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Data classes, sealed hierarchies, and above all, immutable data is an excellent recipe for domain modeling. If we want to model a domain sharply, we often end up with a large amount of (nested) classes, each of them representing a particular kind of object.

data class Person(val name: String, val age: Int, val address: Address)
data class Address(val street: Street, val city: City)
data class Street(val name: String, val number: Int?)
data class City(val name: String, val country: String)

Alas, Kotlin doesn't provide great tooling out of the box to transform those values. Data classes have a built-in copy method, but we need to repeat the name of the fields and perform iterated copies even if we only want to touch one single field.

fun Person.capitalizeCountry(): Person =
address = address.copy(
city =
country =

We often use the word transform even though we are talking about immutable data. In most cases, we refer to creating a copy of the value where some of the fields are modified.

Meet optics

Arrow provides a solution to this problem in the form of optics. Optics are values that represent access to a value (or values) inside a larger value. For example, we may have an optic focusing (that's the term we use) on the address field of a Person. By combining different optics, we can concentrate on nested elements, like the city field within the address field within a Person. But code speaks louder than words, so let's see how the example above improves using optics.

The easiest way to start with Arrow Optics is through its compiler plug-in. After adding it to your build you just need to mark each class for which you want optics generated with the @optics annotation.

import arrow.optics.*

@optics data class Person(val name: String, val age: Int, val address: Address) {
companion object
@optics data class Address(val street: Street, val city: City) {
companion object
@optics data class Street(val name: String, val number: Int?) {
companion object
@optics data class City(val name: String, val country: String) {
companion object
Annoying companion object

You need to have a companion object declaration in each class, even if it's empty. This is due to limitations in KSP, the compiler plug-in framework used to implement the Arrow Optics plug-in.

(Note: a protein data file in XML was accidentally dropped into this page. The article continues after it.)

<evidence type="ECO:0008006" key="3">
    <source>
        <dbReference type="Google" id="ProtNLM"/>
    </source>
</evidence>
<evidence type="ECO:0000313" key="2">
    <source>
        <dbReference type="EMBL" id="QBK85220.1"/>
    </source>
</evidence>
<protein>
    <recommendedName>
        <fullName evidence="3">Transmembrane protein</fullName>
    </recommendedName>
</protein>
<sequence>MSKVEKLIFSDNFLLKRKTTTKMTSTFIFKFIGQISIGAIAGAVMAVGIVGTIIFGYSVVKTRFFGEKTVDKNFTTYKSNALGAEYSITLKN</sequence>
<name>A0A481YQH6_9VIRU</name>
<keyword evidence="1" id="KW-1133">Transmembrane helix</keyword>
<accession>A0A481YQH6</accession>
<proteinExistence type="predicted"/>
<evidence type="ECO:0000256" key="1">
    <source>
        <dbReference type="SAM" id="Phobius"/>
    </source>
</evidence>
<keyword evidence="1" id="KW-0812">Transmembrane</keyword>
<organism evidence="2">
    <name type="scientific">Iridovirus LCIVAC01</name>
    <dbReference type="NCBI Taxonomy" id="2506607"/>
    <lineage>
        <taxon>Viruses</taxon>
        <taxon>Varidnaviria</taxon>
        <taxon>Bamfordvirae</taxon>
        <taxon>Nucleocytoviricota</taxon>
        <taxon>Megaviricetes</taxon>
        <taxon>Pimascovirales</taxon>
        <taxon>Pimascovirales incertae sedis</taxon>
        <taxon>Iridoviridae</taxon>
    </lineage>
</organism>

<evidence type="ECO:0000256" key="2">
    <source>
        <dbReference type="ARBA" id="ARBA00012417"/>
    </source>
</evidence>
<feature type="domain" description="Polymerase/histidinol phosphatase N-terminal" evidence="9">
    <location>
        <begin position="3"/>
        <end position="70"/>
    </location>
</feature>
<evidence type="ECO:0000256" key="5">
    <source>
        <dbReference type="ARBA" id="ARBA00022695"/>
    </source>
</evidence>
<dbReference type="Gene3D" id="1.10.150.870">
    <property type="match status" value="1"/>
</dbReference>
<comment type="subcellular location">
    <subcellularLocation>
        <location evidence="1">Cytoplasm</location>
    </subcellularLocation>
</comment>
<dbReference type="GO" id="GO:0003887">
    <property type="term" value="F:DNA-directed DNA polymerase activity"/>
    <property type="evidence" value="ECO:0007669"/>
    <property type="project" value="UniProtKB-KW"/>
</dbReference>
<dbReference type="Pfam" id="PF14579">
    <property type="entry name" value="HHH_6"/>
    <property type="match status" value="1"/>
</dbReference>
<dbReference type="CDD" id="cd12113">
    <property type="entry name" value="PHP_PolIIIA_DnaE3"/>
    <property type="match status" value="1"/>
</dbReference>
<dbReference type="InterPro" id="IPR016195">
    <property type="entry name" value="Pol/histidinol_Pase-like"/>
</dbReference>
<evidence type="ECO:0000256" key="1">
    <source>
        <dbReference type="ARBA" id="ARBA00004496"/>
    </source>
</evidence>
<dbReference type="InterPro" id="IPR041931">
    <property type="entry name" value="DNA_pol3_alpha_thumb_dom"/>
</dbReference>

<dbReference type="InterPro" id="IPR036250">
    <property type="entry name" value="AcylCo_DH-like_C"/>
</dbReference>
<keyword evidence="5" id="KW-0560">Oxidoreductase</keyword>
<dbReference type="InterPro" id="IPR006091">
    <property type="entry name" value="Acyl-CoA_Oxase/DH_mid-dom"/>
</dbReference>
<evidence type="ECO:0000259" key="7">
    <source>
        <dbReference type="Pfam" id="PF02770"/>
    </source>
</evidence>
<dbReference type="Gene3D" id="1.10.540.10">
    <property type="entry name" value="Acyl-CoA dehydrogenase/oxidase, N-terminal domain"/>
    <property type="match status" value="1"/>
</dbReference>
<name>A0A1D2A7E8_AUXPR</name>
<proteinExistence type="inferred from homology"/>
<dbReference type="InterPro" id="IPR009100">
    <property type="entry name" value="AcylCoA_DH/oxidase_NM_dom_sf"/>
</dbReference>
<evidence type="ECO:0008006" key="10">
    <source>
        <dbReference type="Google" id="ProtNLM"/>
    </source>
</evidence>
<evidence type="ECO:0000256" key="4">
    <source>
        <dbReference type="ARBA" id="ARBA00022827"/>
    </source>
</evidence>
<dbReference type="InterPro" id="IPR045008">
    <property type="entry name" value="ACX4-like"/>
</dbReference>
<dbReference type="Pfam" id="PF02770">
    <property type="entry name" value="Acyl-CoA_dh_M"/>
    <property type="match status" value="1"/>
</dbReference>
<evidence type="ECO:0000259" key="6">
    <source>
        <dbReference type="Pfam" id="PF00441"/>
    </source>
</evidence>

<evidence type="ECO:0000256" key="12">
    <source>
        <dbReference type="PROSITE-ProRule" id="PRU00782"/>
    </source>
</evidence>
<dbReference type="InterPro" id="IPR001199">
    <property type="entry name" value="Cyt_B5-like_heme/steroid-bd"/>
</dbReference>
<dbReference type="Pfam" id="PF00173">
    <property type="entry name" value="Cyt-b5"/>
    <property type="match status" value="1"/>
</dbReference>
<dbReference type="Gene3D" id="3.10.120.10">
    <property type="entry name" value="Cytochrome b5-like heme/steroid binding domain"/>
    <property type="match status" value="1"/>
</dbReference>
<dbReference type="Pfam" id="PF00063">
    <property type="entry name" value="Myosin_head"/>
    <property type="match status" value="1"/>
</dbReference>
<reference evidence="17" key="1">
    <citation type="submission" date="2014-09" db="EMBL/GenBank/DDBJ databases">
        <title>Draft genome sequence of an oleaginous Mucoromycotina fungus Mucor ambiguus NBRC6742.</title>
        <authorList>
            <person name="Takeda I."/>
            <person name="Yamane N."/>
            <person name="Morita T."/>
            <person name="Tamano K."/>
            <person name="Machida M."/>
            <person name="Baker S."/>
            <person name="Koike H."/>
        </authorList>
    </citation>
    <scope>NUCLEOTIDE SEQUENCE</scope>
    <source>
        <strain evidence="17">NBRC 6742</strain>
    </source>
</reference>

The plug-in generates optics for each field, available under the class name. For example, Person.address is the optic focusing on the address field. Furthermore, you can create optics that focus on nested fields using the same dot notation you're used to. In this case, represents the optic focusing precisely on the field we want to transform. By using it, we can reimplement capitalizeCountry in two ways:

  1. Optic-first: the modify operation of an optic takes an entire value (this in the example) and the transformation to apply to the focused element.

    fun Person.capitalizeCountryModify(): Person = { it.capitalize() }
  2. Copy builder: Arrow Optics provides an overload of copy that, instead of named arguments, takes a block. Inside that block, you can use the syntax optic transform operation to modify a focused element.

    fun Person.capitalizeCountryCopy(): Person =
    this.copy { transform { it.capitalize() }

Many optics to rule them all

You may have noticed that we speak about optics. In fact, there are a few important kinds that differ in the amount of elements they can potentially focus on. All the optics in the example above are lenses, which have precisely one focus. At the other end of the spectrum, we have traversals, which focus on any amount of elements; they can be used to uniformly modify all the elements in a list, among other operations. Optics form a hierarchy that we can summarize in the diagram below.

The "main line" of optics is TraversalOptionalLens, which differ only in the number of elements they focus on. Prism and Iso add a slight twist: they allow not only modifying, but also creating new values and matching over them.

Even more optics

Arrow 1.x features a larger hierarchy of optics because the operations of "getting" values and "modifying" them live in different interfaces. Arrow 2.x simplifies the hierarchy to the five optics described in this section.